"Absolutely, staying with the Yankees is my first priority," [Hideki] Matsui told Sankei Sports. "But I want to feel that the Yankees really need me. I want to be respected. If I feel the Yankees do not need me anymore, I am ready to [talk to another team]."
Brian Cashman met with Hideki Matsui's agent, Arm Tellem last night (in an editorial today in the Times, Murray Chass explains why Tellem is such a shrewd operator). It is expected that Matsui will remain in New York, but he won't be a bargain. While Joe Torre has acknowledged that Matsui is most comfortable in center field, it is unlikely that the Bombers will go that route. Well, how about Rafael Furcal? Say again? Well, according to Ken Rosenthal:
Yankees general manager Brian Cashman asked one of Furcal's representatives if Furcal would be willing to play center. Furcal, 28, likely will rule nothing out at this early stage of free agency he routinely shags fly balls with Braves teammate Andruw Jones and jokes about replacing him in center. He not only is athletic enough to play the position, but also could bat leadoff for the Yankees, forming a dynamic 1-2 combination with Derek Jeter.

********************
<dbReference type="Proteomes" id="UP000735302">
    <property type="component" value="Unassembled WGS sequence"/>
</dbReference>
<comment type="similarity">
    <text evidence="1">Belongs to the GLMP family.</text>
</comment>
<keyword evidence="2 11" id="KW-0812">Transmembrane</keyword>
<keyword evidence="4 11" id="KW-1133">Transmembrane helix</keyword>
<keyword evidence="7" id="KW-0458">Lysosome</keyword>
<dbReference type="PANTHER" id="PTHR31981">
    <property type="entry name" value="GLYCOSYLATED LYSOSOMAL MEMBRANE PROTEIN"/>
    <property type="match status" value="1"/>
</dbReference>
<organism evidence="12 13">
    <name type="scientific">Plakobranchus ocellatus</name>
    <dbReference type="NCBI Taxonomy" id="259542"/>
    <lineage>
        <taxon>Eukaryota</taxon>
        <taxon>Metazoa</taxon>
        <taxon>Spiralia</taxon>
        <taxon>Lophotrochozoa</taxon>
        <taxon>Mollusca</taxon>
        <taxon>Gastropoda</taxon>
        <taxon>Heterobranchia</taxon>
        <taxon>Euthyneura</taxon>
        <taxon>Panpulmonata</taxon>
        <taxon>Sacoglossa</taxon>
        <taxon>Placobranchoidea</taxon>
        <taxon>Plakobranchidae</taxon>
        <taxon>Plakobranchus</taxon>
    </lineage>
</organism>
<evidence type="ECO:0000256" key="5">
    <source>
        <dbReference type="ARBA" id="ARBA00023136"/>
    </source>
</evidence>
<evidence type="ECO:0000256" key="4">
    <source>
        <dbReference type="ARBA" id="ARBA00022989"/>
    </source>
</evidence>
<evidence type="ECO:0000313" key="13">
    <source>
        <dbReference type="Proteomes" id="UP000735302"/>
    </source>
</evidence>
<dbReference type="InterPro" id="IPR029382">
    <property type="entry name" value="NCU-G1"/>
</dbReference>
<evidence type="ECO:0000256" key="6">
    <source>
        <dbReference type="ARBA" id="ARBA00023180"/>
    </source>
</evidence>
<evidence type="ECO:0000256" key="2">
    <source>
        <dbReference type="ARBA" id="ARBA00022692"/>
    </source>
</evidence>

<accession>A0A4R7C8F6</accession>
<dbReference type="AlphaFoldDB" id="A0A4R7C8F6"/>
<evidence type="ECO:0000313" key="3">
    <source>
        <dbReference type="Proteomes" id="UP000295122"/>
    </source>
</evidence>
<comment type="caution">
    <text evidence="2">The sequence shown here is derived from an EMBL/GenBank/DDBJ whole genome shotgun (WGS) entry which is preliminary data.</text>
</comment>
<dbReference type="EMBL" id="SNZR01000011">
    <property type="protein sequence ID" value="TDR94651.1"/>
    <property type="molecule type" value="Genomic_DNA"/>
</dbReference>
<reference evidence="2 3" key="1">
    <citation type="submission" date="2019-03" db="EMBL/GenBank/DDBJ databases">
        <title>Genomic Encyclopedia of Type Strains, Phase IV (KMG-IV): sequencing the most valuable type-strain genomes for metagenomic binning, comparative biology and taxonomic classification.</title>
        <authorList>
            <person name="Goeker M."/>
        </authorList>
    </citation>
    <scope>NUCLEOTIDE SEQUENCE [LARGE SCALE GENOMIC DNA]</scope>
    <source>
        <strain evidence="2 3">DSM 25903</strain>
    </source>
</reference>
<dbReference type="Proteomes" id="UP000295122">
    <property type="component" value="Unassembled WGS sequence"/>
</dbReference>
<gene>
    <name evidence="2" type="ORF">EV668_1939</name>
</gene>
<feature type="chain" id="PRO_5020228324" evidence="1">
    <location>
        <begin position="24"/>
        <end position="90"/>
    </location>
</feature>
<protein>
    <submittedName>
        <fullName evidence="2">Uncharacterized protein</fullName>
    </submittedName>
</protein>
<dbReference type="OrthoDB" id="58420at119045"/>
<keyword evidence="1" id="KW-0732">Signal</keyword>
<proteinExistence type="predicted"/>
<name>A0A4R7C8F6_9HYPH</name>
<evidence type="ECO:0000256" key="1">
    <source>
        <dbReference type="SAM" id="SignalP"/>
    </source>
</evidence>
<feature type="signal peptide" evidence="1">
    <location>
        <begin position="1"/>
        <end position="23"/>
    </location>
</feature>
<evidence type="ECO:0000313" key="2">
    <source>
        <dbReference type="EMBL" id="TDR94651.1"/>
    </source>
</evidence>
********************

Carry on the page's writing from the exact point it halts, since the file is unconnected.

Even if the Yankees aren't completely serious and when are they not? the high demand for Furcal almost certainly will enable him to land a five-year contract and possibly a six-year deal.
That's rich, huh? Meanwhile, Joe Torre tells Daily News Yankee writer Anthony McCarron, that he's spoken with Bernie Williams:
The two old friends had played phone tag for about a week before finally talking yesterday and Joe Torre came away with the sense that Bernie Williams wanted to continue his career as a Yankee, though Williams knows that he'd be a sub rather than the team's starting center fielder.
..."I think he'd like to stay. Nobody's making commitments either way and he knows center field isn't what I've had for 10years, where he's been the first man on the field.... I sense that he wants to come back in a different role."
In the same article, Torre also endorsed the idea of giving Andy Phillips an opportunity to be the second-string first baseman.